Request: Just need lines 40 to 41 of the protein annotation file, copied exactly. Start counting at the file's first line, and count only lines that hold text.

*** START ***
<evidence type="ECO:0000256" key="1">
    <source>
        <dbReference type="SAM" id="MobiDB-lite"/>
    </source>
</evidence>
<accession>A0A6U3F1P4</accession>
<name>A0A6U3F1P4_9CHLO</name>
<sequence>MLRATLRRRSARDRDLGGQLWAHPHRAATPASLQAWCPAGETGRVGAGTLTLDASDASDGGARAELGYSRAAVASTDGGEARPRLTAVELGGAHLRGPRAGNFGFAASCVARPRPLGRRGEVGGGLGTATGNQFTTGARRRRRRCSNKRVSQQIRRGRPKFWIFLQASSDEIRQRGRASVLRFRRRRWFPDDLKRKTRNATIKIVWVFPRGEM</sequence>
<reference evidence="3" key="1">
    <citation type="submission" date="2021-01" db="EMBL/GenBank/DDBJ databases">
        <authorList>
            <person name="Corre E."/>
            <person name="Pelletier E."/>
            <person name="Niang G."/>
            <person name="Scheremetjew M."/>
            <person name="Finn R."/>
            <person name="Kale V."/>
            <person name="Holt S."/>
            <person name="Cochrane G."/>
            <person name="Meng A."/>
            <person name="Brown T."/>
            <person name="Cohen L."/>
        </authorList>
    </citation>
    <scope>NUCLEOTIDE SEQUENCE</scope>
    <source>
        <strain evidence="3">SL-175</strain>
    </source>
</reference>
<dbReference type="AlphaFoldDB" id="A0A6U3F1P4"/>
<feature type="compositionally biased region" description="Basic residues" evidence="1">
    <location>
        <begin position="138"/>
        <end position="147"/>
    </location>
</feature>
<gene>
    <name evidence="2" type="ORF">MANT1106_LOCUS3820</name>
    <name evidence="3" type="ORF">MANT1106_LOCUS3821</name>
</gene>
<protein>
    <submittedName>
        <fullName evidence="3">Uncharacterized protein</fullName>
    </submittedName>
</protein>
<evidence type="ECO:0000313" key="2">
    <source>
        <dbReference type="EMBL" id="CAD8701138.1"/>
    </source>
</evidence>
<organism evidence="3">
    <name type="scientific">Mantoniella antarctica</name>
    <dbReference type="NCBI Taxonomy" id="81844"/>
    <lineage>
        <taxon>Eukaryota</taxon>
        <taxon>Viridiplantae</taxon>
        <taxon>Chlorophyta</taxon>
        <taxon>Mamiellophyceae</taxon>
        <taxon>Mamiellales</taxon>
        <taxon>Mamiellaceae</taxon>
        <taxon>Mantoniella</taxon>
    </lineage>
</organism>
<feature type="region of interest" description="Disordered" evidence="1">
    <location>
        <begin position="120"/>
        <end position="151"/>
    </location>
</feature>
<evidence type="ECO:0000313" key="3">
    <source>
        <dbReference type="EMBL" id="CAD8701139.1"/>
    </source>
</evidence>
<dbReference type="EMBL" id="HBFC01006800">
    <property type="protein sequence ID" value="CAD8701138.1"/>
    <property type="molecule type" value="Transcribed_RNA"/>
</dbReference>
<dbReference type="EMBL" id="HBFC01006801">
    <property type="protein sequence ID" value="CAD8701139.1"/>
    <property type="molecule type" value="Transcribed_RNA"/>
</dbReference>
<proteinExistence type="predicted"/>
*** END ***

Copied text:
</gene>
<protein>